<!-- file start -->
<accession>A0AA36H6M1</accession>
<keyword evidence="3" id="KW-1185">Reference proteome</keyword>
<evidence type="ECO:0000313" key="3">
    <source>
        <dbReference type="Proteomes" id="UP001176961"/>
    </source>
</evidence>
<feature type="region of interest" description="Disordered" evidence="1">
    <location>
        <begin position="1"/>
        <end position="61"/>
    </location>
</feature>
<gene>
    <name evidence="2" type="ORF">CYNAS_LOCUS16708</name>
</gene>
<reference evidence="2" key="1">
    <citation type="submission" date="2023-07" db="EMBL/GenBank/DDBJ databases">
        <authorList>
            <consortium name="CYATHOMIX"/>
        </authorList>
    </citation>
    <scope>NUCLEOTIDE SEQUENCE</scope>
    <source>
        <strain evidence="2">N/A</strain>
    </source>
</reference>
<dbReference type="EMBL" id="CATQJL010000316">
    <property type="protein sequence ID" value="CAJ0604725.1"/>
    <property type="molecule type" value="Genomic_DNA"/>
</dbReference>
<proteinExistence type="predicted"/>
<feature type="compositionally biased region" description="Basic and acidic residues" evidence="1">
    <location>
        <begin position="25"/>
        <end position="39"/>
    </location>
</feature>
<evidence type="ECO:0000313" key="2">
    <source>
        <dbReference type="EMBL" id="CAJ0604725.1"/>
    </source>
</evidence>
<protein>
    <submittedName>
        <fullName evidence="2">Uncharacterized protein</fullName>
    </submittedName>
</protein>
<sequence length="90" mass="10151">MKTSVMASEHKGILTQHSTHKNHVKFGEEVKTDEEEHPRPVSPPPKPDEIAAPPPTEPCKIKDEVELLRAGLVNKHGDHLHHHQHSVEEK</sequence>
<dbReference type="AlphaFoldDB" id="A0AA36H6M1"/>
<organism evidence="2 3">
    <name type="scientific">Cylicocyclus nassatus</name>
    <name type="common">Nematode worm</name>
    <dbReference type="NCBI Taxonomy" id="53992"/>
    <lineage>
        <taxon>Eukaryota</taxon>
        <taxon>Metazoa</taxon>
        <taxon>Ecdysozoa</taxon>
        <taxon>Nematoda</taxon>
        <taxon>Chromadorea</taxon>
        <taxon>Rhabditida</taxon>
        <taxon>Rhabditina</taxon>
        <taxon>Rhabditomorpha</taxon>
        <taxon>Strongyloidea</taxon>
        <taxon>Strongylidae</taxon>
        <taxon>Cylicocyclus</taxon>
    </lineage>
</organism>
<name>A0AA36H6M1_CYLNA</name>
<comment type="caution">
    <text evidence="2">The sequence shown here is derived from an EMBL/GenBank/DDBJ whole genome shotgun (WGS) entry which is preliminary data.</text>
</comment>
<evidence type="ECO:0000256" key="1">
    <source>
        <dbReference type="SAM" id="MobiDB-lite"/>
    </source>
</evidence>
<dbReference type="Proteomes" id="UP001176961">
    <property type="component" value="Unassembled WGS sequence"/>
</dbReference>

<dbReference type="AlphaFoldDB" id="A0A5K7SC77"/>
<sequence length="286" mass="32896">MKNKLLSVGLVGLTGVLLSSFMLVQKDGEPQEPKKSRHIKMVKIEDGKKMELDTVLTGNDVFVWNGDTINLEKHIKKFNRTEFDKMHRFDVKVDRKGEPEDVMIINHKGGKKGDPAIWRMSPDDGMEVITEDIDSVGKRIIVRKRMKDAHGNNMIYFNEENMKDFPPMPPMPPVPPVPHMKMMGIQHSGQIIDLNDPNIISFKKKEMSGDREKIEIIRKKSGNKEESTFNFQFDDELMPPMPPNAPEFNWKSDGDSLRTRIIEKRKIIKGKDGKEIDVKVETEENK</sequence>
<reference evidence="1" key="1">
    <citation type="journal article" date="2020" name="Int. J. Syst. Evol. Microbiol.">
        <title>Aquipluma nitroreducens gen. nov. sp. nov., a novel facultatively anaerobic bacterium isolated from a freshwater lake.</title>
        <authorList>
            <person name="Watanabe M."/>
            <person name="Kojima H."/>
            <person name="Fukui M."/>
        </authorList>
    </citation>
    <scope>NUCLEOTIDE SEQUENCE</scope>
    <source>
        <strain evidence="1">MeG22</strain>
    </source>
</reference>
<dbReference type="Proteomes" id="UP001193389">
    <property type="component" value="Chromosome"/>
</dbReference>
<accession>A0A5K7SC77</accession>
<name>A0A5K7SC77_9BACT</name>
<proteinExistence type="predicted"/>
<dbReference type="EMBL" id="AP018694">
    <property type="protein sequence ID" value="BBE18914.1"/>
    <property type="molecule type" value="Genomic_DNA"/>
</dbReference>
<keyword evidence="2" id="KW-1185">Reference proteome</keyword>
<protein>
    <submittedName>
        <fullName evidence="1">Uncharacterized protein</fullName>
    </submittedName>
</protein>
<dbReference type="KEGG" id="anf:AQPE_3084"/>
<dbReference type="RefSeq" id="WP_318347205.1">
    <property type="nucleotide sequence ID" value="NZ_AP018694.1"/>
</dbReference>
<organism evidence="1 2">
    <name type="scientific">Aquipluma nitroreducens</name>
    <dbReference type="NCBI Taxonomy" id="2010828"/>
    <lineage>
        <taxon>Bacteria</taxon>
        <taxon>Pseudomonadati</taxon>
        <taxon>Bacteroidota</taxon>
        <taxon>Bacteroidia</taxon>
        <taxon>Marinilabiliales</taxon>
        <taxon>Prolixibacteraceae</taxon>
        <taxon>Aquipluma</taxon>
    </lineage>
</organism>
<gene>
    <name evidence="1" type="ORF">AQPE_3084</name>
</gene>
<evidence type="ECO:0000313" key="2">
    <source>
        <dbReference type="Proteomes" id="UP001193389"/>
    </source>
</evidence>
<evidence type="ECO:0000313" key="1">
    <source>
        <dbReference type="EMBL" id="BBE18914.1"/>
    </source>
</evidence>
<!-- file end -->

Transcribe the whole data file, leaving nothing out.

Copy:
<accession>A0AA36H6M1</accession>
<keyword evidence="3" id="KW-1185">Reference proteome</keyword>
<evidence type="ECO:0000313" key="3">
    <source>
        <dbReference type="Proteomes" id="UP001176961"/>
    </source>
</evidence>
<feature type="region of interest" description="Disordered" evidence="1">
    <location>
        <begin position="1"/>
        <end position="61"/>
    </location>
</feature>
<gene>
    <name evidence="2" type="ORF">CYNAS_LOCUS16708</name>
</gene>
<reference evidence="2" key="1">
    <citation type="submission" date="2023-07" db="EMBL/GenBank/DDBJ databases">
        <authorList>
            <consortium name="CYATHOMIX"/>
        </authorList>
    </citation>
    <scope>NUCLEOTIDE SEQUENCE</scope>
    <source>
        <strain evidence="2">N/A</strain>
    </source>
</reference>
<dbReference type="EMBL" id="CATQJL010000316">
    <property type="protein sequence ID" value="CAJ0604725.1"/>
    <property type="molecule type" value="Genomic_DNA"/>
</dbReference>
<proteinExistence type="predicted"/>
<feature type="compositionally biased region" description="Basic and acidic residues" evidence="1">
    <location>
        <begin position="25"/>
        <end position="39"/>
    </location>
</feature>
<evidence type="ECO:0000313" key="2">
    <source>
        <dbReference type="EMBL" id="CAJ0604725.1"/>
    </source>
</evidence>
<protein>
    <submittedName>
        <fullName evidence="2">Uncharacterized protein</fullName>
    </submittedName>
</protein>
<sequence length="90" mass="10151">MKTSVMASEHKGILTQHSTHKNHVKFGEEVKTDEEEHPRPVSPPPKPDEIAAPPPTEPCKIKDEVELLRAGLVNKHGDHLHHHQHSVEEK</sequence>
<dbReference type="AlphaFoldDB" id="A0AA36H6M1"/>
<organism evidence="2 3">
    <name type="scientific">Cylicocyclus nassatus</name>
    <name type="common">Nematode worm</name>
    <dbReference type="NCBI Taxonomy" id="53992"/>
    <lineage>
        <taxon>Eukaryota</taxon>
        <taxon>Metazoa</taxon>
        <taxon>Ecdysozoa</taxon>
        <taxon>Nematoda</taxon>
        <taxon>Chromadorea</taxon>
        <taxon>Rhabditida</taxon>
        <taxon>Rhabditina</taxon>
        <taxon>Rhabditomorpha</taxon>
        <taxon>Strongyloidea</taxon>
        <taxon>Strongylidae</taxon>
        <taxon>Cylicocyclus</taxon>
    </lineage>
</organism>
<name>A0AA36H6M1_CYLNA</name>
<comment type="caution">
    <text evidence="2">The sequence shown here is derived from an EMBL/GenBank/DDBJ whole genome shotgun (WGS) entry which is preliminary data.</text>
</comment>
<evidence type="ECO:0000256" key="1">
    <source>
        <dbReference type="SAM" id="MobiDB-lite"/>
    </source>
</evidence>
<dbReference type="Proteomes" id="UP001176961">
    <property type="component" value="Unassembled WGS sequence"/>
</dbReference>

<dbReference type="AlphaFoldDB" id="A0A5K7SC77"/>
<sequence length="286" mass="32896">MKNKLLSVGLVGLTGVLLSSFMLVQKDGEPQEPKKSRHIKMVKIEDGKKMELDTVLTGNDVFVWNGDTINLEKHIKKFNRTEFDKMHRFDVKVDRKGEPEDVMIINHKGGKKGDPAIWRMSPDDGMEVITEDIDSVGKRIIVRKRMKDAHGNNMIYFNEENMKDFPPMPPMPPVPPVPHMKMMGIQHSGQIIDLNDPNIISFKKKEMSGDREKIEIIRKKSGNKEESTFNFQFDDELMPPMPPNAPEFNWKSDGDSLRTRIIEKRKIIKGKDGKEIDVKVETEENK</sequence>
<reference evidence="1" key="1">
    <citation type="journal article" date="2020" name="Int. J. Syst. Evol. Microbiol.">
        <title>Aquipluma nitroreducens gen. nov. sp. nov., a novel facultatively anaerobic bacterium isolated from a freshwater lake.</title>
        <authorList>
            <person name="Watanabe M."/>
            <person name="Kojima H."/>
            <person name="Fukui M."/>
        </authorList>
    </citation>
    <scope>NUCLEOTIDE SEQUENCE</scope>
    <source>
        <strain evidence="1">MeG22</strain>
    </source>
</reference>
<dbReference type="Proteomes" id="UP001193389">
    <property type="component" value="Chromosome"/>
</dbReference>
<accession>A0A5K7SC77</accession>
<name>A0A5K7SC77_9BACT</name>
<proteinExistence type="predicted"/>
<dbReference type="EMBL" id="AP018694">
    <property type="protein sequence ID" value="BBE18914.1"/>
    <property type="molecule type" value="Genomic_DNA"/>
</dbReference>
<keyword evidence="2" id="KW-1185">Reference proteome</keyword>
<protein>
    <submittedName>
        <fullName evidence="1">Uncharacterized protein</fullName>
    </submittedName>
</protein>
<dbReference type="KEGG" id="anf:AQPE_3084"/>
<dbReference type="RefSeq" id="WP_318347205.1">
    <property type="nucleotide sequence ID" value="NZ_AP018694.1"/>
</dbReference>
<organism evidence="1 2">
    <name type="scientific">Aquipluma nitroreducens</name>
    <dbReference type="NCBI Taxonomy" id="2010828"/>
    <lineage>
        <taxon>Bacteria</taxon>
        <taxon>Pseudomonadati</taxon>
        <taxon>Bacteroidota</taxon>
        <taxon>Bacteroidia</taxon>
        <taxon>Marinilabiliales</taxon>
        <taxon>Prolixibacteraceae</taxon>
        <taxon>Aquipluma</taxon>
    </lineage>
</organism>
<gene>
    <name evidence="1" type="ORF">AQPE_3084</name>
</gene>
<evidence type="ECO:0000313" key="2">
    <source>
        <dbReference type="Proteomes" id="UP001193389"/>
    </source>
</evidence>
<evidence type="ECO:0000313" key="1">
    <source>
        <dbReference type="EMBL" id="BBE18914.1"/>
    </source>
</evidence>